The kicker has kicked Oregon at the worst possible of economic times — in each of the last four recessions. It struck during the deep recessions of the early 1980s.[4] It hit again in 1991 amidst a recession; however, lawmakers rightly suspended it to address a budget shortfall.[5] It kicked during the recession of the early 2000s following the bursting of the Internet bubble. And it struck on the eve of the Great Recession in the late 2000s.[6]

The kicker undermines stability

By making it more difficult for Oregon to save for a rainy day, the kicker makes important public services such as education, public safety, and health care, vulnerable to economic downturns. The kicker makes essential services less stable. Oregon’s economy and revenue systems tend to outperform the national economy during expansionary periods and to fall hard during recessions.[7] Given this volatility, saving during good times to prepare for the bad times is critical.

In 2008, not long after Oregon had sent out a kicker totaling $1.1 billion, the damage of the Great Recession became apparent. State revenues began to dry up. The 2009 legislature, staring at a large budget shortfall, cut funding for all levels of education, services to families and children, and more.[8] Meanwhile, the highest-earning 1 percent of Oregonians received checks averaging more than $13,000.[9]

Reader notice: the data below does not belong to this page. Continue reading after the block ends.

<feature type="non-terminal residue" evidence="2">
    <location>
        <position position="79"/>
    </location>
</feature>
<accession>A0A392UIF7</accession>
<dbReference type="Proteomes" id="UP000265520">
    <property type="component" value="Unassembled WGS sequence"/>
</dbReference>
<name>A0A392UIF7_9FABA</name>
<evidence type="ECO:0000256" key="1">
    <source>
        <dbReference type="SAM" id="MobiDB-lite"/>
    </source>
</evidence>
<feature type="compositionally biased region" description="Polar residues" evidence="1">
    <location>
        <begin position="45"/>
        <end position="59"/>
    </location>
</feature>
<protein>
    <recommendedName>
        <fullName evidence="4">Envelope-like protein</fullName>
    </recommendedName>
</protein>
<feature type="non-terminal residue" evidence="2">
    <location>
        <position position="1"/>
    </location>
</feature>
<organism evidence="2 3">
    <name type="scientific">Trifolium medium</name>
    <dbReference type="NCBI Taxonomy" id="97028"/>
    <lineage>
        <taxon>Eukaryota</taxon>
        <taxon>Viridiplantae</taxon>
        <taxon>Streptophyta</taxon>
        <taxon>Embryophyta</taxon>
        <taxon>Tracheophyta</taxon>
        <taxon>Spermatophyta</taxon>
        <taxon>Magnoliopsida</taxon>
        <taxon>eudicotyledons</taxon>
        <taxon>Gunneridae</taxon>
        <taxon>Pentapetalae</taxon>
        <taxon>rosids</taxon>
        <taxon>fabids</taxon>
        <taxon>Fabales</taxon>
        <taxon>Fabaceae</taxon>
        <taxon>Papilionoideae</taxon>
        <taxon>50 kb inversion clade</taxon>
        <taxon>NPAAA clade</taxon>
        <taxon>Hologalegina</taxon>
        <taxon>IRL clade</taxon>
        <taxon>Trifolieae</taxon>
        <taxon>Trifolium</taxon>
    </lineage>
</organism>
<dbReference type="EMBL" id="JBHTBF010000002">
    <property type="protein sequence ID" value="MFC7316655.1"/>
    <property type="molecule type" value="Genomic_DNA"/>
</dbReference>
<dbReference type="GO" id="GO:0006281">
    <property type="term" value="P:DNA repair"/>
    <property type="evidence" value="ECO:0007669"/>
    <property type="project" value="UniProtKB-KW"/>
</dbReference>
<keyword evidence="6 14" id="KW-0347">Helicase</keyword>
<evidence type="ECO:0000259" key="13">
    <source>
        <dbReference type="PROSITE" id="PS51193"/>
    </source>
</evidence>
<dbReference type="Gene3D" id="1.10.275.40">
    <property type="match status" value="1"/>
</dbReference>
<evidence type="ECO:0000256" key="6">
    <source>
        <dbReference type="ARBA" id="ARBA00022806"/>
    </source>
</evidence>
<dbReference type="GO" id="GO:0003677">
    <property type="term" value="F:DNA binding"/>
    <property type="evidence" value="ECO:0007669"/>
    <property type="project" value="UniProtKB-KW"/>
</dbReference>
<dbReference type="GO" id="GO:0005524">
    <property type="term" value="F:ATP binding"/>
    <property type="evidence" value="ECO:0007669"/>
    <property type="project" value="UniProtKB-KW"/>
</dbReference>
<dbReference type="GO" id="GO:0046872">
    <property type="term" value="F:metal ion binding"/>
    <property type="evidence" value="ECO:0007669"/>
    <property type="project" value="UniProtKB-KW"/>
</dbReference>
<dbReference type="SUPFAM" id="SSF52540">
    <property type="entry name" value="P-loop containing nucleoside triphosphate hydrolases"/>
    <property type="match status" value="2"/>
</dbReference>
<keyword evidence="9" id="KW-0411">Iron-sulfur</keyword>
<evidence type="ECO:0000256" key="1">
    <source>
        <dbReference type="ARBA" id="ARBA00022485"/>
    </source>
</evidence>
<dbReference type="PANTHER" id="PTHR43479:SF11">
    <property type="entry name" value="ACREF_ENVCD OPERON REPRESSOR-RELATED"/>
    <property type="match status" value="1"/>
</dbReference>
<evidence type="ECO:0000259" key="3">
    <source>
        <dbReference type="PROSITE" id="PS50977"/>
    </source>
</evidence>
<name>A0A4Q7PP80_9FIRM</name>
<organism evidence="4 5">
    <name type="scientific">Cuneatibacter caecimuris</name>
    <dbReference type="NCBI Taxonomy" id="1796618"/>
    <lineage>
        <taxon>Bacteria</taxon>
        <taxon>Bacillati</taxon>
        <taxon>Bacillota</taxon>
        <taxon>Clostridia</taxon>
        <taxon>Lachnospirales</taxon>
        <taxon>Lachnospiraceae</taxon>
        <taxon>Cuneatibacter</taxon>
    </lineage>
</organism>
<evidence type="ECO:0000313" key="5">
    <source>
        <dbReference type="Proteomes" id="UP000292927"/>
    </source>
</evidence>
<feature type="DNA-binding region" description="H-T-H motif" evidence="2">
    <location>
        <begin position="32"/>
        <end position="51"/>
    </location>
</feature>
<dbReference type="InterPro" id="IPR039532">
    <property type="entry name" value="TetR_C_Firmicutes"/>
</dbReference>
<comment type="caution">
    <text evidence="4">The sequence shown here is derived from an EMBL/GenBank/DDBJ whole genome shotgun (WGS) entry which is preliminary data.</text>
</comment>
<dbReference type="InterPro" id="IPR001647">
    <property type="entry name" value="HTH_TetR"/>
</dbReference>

Saving unanticipated revenue would strengthen Oregon’s ability to withstand a recession. Saving during periods of economic growth helps the state avoid cutting important services during lean times. These services relied on by Oregonians are instrumental in helping to pull the state out of a recession. The kicker directly undercuts that goal.

The kicker is a big tax cut for the rich

The kicker is an automatic tax cut that largely accrues to higher-income Oregonians. The projected kicker will deliver about two-thirds of the tax benefits — a total of $933 million — to the highest-earning 20 percent of Oregon taxpayers. The biggest tax cuts will flow to those at the very top. As a group, the richest 1 percent of taxpayers will get $285 million.


Chart: The kicker: a tax cut for the well-off